Plants and certain bacteria compete for the ammonia and CO2 in the water. Under ideal circumstances in the tank, assuming plants are operating at peak efficiency, the plants absorb the ammonia faster than the bacteria. A balance establishes between the two where plants get what they need, and bacteria colonies grows only to a size sustainable by the amount of ammonia and CO2 available to them. (what the plants do not absorb or require). The more mature and healthy the plants, the less ammonia and CO2 is available to the bacteria, the smaller the bacterial colony. The plants have the advantage here.
Ok. Assuming all of that is reasonably correct, I'll return to the original topic, nitrogen deficiency.
As ammonia comes principally from the stocking level in the tank, the lighter the stocking, the less ammonia is available to both plants and bacteria. A limiting factor for the growth of each. As such, in the instance where the plants require more than is available given the balance of consumption between plant and bacteria, the growth could slow or stunt, which could manifest as a nitrogen deficiency in the plant.
Lighting levels will affect plants but not bacteria. If lighting levels are sufficient for the plants (assuming all else is equal) the overall energy to photosynthesize is optimal for absorption and processing ammonia, CO2 and nutrients. If lighting is insufficient, photosynthesis will slow, reducing the absorption rate of each, slowing growth. In extreme instances, the bacteria could gain the advantage in consuming and using each, stunting plant growth which could show as signs of nitrogen deficiency, perhaps CO2 deficiency as well.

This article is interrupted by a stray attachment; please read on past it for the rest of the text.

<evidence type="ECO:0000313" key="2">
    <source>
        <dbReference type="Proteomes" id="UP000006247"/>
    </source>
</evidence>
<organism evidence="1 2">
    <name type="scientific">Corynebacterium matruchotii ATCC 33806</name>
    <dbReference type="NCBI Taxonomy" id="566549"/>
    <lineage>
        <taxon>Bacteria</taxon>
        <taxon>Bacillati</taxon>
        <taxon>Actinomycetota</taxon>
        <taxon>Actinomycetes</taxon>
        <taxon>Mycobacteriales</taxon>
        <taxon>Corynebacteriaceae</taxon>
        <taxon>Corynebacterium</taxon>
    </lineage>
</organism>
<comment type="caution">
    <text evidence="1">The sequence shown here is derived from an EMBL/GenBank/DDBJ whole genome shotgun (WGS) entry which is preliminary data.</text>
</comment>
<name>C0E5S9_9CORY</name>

CO2 levels in the water are affected by both plants and and bacterial consumption, CO2 production by stocking levels, and atmospheric exchange. Under ideal circumstance, the availability of CO2 is in a balance where plants and bacteria get the fuel they need to process nutrients; however, if, as a result of light stocking and/or too much atmospheric dissipation, CO2 is low, plant and bacterial activity growth rate slow as nutrients are processed at a slower rate. In the instance where certain plants require more CO2 than is available for processing nutrients, once again plant growth could stunt, showing in this instance a CO2 deficiency. And in this instance, fuel is insufficient, processing of ammonia could slow to the point where a nitrogen deficiency is also indicated.
Finally, nutrients other than ammonia. This is the area I will likely oversimplify the most. That being said, nutrients available keep the plant healthy, enabling the continued growth of the plant, which in turn influences the ammonia and CO2 consumption rate as well as the photosynthesis of the plant. The larger the plant gets, the more of each it will require. Insufficient nutrients will slow and I assume can potentially stop the plant's growth altogether as it will only grow to the amount of the nutrient required that is least available (I think I said that right). The deficiency for that item will show first, but in extreme cases, where the plant needs much more of that item than is available, then ammonia and CO2 could slow to the point where a nitrogen and/or CO2 deficiency could manifest.
So when trying to diagnose what is going on, knowing the plant's requirements for CO2, lighting, and particular nutrients, possible areas of CO2 over dissipation, and stocking levels in the tank. A bacterial bloom or imbalance somewhere should be considered, as should any algae imbalance that may appear in the tank.
There you have it. A bit lengthy I know, and again I invite anyone to comment for clarification or correct anything I have missed.
From what I understand, you've hit this nail on its head!
I just came across a very interesting thread that will actually ruin our theories >.< It's on a different forum and I don't think I can copy and paste the whole thing so I'll send it to you in PM form!
lol... I read through the entire thread about NO3 vs. NH4 uptake by plants. Though interesting, I am not convinced of it's significance to or impact on a planted aquarium.